App Store, Google Play

Insight Timer is incredibly popular and always free, with a library of over 30,000 guided meditations and a simple timer for meditation. You’ll need to log in to use them. There’s also a premium support tier, which has a generous 30-day trial.

App Store, Google Play


Headspace’s first Netflix show actually taught me something new about how to meditate

This free app was designed originally for kids and young adults (and their parents and teachers), but it’s a comprehensive resource for everyone, including over 41 sessions across 10 modules in its Mindfulness Foundations section for adults. If you’re a fan of Australian accents, the narrator’s soothing, incredibly chill tones are a relaxing listen on their own.

Smiling Mind’s COVID-19 resource page isn’t as comprehensive as Calm’s, as the resources are already completely free, but it features simple tips on self-care and grounding yourself during moments of panic, with a super effective, looping breath-guiding animation. There’s even a recipe for mindfully baking some simple cinnamon scrolls, with prompts at each step to ground you in the moment. The design is super kid-friendly, so it’s great if your Zoom-school-weary little ones need some calm.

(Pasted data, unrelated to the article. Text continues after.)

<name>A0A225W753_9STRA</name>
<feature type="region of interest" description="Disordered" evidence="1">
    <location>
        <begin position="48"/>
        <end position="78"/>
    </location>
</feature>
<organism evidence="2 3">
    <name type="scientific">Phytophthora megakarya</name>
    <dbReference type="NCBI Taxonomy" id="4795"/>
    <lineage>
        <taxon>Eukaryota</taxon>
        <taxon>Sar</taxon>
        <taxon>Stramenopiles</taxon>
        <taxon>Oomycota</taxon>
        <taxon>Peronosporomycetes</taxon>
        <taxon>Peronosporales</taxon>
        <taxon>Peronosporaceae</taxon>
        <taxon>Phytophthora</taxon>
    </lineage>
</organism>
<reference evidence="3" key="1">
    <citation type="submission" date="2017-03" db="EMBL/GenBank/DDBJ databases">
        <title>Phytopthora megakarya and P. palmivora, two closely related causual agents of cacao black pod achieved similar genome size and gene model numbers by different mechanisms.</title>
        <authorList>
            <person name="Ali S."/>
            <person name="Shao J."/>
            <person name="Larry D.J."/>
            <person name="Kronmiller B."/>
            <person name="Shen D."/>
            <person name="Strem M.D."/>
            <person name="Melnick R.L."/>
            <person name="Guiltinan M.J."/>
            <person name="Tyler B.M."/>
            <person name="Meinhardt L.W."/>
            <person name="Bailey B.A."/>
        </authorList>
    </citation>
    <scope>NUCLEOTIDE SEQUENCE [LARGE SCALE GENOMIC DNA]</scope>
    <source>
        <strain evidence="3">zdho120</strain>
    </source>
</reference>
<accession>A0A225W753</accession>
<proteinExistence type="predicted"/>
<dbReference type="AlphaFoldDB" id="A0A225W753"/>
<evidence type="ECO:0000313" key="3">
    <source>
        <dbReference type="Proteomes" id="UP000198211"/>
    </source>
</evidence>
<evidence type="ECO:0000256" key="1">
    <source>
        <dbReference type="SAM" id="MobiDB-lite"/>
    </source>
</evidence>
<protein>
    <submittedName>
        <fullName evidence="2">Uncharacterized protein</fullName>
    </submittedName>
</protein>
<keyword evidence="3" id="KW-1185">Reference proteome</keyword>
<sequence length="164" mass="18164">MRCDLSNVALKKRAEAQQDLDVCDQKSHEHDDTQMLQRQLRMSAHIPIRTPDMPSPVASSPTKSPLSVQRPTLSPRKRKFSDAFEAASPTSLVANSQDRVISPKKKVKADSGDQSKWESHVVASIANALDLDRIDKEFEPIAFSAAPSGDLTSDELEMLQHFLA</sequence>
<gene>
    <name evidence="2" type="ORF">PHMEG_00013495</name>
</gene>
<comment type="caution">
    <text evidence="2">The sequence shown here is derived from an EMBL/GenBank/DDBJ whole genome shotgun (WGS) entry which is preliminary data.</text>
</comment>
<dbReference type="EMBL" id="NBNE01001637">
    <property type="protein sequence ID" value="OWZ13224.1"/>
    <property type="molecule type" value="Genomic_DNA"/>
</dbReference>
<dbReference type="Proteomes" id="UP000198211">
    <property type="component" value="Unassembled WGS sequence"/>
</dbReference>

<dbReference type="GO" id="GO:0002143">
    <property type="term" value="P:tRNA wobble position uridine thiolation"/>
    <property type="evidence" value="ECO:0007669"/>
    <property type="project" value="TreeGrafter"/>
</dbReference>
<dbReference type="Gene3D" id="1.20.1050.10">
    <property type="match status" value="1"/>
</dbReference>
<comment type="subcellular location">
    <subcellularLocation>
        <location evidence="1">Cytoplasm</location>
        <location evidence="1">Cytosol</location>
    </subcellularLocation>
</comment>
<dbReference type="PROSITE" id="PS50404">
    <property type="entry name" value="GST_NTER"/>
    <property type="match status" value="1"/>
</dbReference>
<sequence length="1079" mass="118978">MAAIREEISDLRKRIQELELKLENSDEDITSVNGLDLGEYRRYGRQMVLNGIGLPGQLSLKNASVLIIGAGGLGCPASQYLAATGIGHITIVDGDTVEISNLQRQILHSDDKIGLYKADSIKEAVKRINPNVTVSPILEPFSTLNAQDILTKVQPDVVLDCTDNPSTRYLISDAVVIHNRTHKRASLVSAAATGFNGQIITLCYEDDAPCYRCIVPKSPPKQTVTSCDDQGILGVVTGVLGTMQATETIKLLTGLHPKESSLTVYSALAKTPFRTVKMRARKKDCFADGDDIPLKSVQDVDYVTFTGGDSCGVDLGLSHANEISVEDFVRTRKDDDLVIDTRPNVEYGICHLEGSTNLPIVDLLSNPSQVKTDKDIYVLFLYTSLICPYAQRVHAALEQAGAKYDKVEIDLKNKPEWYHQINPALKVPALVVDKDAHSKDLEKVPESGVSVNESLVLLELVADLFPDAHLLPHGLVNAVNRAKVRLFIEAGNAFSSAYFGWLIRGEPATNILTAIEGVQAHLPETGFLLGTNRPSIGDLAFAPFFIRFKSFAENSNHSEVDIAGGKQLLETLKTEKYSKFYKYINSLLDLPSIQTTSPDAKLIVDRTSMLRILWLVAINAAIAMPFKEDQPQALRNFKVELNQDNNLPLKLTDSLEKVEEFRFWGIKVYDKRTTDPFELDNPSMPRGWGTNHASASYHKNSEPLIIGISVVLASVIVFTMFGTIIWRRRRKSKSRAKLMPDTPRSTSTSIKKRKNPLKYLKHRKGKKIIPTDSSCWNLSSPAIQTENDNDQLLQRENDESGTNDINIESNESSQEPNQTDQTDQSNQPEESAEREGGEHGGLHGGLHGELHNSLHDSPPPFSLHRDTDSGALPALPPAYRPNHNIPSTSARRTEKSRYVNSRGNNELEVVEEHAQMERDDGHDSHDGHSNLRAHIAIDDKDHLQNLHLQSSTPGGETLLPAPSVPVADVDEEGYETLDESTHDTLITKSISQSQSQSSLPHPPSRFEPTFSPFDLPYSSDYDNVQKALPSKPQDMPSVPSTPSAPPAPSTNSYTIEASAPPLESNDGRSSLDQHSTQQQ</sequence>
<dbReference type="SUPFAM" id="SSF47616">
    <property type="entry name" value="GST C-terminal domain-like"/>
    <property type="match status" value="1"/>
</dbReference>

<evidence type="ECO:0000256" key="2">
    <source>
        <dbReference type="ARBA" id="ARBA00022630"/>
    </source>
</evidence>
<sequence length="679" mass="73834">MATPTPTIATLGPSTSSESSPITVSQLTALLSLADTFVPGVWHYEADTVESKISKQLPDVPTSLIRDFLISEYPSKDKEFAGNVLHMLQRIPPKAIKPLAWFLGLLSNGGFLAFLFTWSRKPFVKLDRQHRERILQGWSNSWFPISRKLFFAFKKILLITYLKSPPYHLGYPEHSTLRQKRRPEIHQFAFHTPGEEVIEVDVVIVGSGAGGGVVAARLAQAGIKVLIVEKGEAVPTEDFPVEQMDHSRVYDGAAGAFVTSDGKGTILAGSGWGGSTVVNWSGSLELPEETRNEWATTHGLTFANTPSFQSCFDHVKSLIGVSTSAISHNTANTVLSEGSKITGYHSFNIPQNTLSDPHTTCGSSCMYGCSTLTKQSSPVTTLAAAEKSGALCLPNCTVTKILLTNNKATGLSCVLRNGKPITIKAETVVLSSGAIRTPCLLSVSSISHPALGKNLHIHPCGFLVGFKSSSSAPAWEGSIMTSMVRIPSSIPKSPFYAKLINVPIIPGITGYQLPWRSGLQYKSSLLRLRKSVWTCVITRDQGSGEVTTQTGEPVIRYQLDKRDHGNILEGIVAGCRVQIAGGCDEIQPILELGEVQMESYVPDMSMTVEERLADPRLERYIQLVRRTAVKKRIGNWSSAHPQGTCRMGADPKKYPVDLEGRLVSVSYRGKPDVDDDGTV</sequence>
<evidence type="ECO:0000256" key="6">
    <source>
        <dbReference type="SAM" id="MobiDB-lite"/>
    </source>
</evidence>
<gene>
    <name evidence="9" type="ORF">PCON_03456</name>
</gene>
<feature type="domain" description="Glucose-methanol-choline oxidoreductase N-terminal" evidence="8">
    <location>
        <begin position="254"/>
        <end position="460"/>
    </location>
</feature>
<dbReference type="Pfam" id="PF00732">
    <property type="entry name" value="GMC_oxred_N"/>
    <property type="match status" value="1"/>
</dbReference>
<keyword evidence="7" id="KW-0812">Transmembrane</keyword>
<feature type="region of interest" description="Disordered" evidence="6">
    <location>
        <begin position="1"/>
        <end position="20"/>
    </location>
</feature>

App Store, Google Play

Mashable Image

Smiling Mind also has a page dedicated to COVID-19 resources.
Credit: smiling mind

This app from UCLA’s Mindful Awareness Research Center is always free, with (as you might guess) a research-based approach. It includes basic meditations in English and Spanish, and the Center also hosts weekly podcasts from the Hammer Museum, which are currently being held over Zoom for safety reasons and will no doubt be tackling some topical strategies.

App Store, Google Play

This popular app, which focuses on five-minute sessions to help busy people develop a daily practice, also has a collection of online resources dedicated to combating anxiety and other feelings around the coronavirus crisis. You’ll need to sign up for a free account to access them.

App Store, Google Play


It’s not an app, but this phone-friendly free site created by self-care app Shine offers daily mantras and meditations to cope with stress, as well as a handful more free meditations, FAQ advice from mental health experts, and links to delightful brain-bleach style content like Instagram accounts about round animals and Harry Styles’ Tiny Desk Concert. There’s even a section specifically for people experiencing xenophobic attacks and anti-Asian racism — which is, sadly, still as relevant in March 2021 as it was in March 2020.

UPDATE: March 19, 2021, 3:08 p.m. PDT This post was first published on March 25, 2020 but was updated with current information on March 19, 2021.


Leave a Reply

Your email address will not be published. Required fields are marked *